"Coral," designed by Richard Maass, sees players repopulate a shared coral reef using colourful translucent dice. Players take turns stacking dice on the board aiming to score points by completing structure cards that involve both their own dice and opponents' dice. In addition, players earn tokens representing the fish that live in the reef, which allow them to manipulate their dice or even place two dice on the same turn, generating engaging tactical and strategic tradeoffs between pursuing low-scoring easy-to-complete structure or high-scoring complex structures more likely to get blocked by an opponent, and also between earning points now or focusing on fish tokens to gain flexibility later.
Sparking players to think in 3 dimensions, Coral creates a gameplay experience that feels fresh and unique. The player who earns the most points by completing structures before placing all 16 of their dice (12 in a 4-player game) is the winner!
"Islands," designed by Rohan Dargad, asks players to move around archipelago islands from sea-level heights to mountainous terrain in a concerted effort to reclaim lost land caused by rising sea levels. Players thus take the roles of conservation charities. The different coloured dice represent different geology of the islands. Each round 3 land cards are dealt which gives the active player the opportunity to move around an archipelago segment. These are overseen by conservation specialists which are asymmetric rule changes when a stack of cards is taken. Players then take and keep one of the cards from the stack to indicate their geological specialism - and move one of the dice on the archipelago a number of times based on the height of the stack of cards.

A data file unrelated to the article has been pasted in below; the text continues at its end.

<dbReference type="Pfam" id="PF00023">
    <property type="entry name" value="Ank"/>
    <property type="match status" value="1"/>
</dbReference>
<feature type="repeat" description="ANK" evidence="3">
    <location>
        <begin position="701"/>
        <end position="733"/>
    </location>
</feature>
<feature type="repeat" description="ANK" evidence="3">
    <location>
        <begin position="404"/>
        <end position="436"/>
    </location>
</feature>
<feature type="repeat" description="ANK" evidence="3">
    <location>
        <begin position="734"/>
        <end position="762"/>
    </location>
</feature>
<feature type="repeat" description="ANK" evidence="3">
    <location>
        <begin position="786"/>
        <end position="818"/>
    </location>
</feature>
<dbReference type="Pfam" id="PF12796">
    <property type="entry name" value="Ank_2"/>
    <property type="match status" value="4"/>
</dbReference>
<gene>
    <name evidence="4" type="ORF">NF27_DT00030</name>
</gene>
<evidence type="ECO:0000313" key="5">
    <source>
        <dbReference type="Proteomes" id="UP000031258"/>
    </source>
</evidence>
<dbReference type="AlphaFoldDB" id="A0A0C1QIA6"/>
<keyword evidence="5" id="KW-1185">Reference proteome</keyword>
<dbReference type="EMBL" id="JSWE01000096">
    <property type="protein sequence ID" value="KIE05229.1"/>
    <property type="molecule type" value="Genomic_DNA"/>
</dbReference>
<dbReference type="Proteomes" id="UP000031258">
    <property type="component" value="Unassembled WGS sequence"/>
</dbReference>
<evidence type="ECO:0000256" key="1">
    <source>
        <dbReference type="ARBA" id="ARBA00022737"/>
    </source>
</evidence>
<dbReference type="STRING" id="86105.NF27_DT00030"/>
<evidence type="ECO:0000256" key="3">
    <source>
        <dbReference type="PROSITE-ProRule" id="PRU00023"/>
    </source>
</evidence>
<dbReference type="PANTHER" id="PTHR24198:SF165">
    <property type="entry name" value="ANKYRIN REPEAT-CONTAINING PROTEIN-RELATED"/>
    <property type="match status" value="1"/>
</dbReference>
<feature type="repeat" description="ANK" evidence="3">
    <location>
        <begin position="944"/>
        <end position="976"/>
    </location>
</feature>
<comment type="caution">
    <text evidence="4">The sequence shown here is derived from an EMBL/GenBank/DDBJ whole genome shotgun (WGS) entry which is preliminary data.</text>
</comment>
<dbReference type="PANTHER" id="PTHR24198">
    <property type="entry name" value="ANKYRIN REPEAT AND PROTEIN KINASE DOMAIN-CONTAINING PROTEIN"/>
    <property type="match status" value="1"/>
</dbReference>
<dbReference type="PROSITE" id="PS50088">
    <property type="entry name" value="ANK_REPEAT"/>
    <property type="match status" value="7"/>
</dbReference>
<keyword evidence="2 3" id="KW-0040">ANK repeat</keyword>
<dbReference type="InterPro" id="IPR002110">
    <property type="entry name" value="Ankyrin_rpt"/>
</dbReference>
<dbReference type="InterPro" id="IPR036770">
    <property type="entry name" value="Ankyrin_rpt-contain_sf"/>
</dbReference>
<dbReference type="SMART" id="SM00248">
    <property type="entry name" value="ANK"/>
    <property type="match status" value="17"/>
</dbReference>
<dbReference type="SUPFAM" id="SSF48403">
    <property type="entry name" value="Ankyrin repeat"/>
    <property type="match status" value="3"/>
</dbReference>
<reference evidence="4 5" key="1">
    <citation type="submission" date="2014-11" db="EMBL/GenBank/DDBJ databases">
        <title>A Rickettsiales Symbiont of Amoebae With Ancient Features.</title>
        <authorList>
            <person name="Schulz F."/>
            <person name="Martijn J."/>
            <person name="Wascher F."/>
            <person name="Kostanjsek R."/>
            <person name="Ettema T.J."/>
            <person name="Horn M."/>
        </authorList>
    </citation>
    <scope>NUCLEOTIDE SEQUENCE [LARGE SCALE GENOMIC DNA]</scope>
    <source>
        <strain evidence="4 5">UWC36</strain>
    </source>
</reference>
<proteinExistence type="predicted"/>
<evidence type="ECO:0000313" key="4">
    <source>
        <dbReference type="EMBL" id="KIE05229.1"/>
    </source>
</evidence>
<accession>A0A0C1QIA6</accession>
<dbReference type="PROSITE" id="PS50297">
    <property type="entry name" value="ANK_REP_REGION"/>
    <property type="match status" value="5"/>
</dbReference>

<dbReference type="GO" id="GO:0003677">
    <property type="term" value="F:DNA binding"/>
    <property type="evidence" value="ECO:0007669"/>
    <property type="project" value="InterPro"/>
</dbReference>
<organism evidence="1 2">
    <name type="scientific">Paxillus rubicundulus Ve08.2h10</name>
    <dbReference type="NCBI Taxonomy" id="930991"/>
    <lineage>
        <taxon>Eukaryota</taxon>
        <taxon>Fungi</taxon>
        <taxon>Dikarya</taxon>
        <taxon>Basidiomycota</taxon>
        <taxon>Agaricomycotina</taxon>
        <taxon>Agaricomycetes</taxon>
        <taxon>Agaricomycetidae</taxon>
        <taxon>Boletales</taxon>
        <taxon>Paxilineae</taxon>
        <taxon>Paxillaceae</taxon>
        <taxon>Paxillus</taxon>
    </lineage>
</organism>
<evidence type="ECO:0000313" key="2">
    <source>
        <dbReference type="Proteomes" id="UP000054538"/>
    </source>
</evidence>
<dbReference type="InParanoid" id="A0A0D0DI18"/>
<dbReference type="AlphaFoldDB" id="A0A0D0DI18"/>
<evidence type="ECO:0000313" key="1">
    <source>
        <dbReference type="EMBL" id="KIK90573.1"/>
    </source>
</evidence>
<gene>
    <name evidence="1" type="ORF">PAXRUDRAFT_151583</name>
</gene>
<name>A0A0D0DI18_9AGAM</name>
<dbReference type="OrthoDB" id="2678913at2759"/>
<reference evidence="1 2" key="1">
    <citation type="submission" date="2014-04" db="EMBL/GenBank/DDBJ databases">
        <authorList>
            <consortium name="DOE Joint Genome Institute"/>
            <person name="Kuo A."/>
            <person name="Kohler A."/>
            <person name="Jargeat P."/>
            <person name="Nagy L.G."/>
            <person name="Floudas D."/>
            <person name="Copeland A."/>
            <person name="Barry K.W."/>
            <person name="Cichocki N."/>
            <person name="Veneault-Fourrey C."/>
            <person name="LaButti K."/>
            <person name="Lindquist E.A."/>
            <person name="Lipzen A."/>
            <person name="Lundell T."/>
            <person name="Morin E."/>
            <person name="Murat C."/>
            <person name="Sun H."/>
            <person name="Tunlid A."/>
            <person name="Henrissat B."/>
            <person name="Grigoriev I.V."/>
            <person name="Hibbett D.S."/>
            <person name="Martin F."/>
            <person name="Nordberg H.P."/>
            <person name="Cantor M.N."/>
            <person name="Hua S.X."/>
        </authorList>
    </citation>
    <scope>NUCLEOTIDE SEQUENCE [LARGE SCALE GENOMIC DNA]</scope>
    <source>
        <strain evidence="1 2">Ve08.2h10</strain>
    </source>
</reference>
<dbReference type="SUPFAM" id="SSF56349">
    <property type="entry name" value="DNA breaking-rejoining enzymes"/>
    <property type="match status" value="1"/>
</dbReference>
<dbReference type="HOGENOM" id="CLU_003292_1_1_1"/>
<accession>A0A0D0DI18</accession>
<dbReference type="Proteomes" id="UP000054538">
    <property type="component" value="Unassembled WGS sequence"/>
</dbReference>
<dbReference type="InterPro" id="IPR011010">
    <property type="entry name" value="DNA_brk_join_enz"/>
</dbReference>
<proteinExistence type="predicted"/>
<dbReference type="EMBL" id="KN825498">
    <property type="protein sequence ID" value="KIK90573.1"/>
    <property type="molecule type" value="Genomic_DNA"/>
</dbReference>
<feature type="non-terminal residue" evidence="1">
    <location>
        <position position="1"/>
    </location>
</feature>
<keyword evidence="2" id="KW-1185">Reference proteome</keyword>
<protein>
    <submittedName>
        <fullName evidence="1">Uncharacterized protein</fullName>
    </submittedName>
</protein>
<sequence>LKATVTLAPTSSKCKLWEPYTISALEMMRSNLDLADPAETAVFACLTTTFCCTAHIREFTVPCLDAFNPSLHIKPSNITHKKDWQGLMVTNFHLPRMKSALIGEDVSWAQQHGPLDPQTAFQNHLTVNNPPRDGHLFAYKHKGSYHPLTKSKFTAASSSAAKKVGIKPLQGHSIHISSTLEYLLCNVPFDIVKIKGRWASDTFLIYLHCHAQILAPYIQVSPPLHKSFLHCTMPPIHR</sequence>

Dice are continually moved around in this way , until the end of the game where players with the highest specialisms claim the most mountainous lands to score prestige points. The player with the highest prestige wins!
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